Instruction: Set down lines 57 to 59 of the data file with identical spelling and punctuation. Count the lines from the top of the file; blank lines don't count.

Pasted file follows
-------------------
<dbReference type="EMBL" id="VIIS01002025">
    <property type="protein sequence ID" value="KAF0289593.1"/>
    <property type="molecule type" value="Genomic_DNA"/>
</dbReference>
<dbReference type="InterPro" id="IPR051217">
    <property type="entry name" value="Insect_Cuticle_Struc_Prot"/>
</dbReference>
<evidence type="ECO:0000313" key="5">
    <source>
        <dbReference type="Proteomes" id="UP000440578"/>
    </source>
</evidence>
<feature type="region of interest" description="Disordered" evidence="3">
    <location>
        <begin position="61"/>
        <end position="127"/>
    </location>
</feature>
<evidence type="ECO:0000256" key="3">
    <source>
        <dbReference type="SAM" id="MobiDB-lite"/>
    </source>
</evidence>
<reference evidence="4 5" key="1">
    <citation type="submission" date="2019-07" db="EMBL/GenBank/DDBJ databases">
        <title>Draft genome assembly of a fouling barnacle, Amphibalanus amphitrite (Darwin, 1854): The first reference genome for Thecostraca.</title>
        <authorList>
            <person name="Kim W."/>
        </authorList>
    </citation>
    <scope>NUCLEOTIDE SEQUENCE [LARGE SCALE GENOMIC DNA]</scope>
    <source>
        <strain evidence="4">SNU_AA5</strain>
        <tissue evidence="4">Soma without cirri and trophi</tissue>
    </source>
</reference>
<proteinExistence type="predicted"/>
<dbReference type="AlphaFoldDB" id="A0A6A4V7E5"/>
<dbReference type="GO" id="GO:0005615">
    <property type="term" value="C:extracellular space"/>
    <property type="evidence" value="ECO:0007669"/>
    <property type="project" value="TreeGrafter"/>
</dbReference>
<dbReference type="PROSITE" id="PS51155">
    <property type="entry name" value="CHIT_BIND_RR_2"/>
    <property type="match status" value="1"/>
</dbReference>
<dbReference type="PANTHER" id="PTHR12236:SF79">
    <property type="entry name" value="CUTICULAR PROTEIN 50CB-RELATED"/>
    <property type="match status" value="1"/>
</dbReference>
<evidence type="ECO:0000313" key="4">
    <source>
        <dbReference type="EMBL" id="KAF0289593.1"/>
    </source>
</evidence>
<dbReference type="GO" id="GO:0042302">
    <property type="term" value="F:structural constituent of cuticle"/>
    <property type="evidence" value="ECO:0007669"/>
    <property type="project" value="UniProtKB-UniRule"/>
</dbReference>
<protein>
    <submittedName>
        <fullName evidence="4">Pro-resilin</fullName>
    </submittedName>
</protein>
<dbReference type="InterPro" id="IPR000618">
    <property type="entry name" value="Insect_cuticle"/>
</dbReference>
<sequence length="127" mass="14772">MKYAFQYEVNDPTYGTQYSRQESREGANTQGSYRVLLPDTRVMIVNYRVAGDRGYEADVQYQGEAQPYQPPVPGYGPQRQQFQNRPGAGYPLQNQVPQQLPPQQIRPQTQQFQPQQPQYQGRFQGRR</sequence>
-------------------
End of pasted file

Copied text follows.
<dbReference type="GO" id="GO:0042302">
    <property type="term" value="F:structural constituent of cuticle"/>
    <property type="evidence" value="ECO:0007669"/>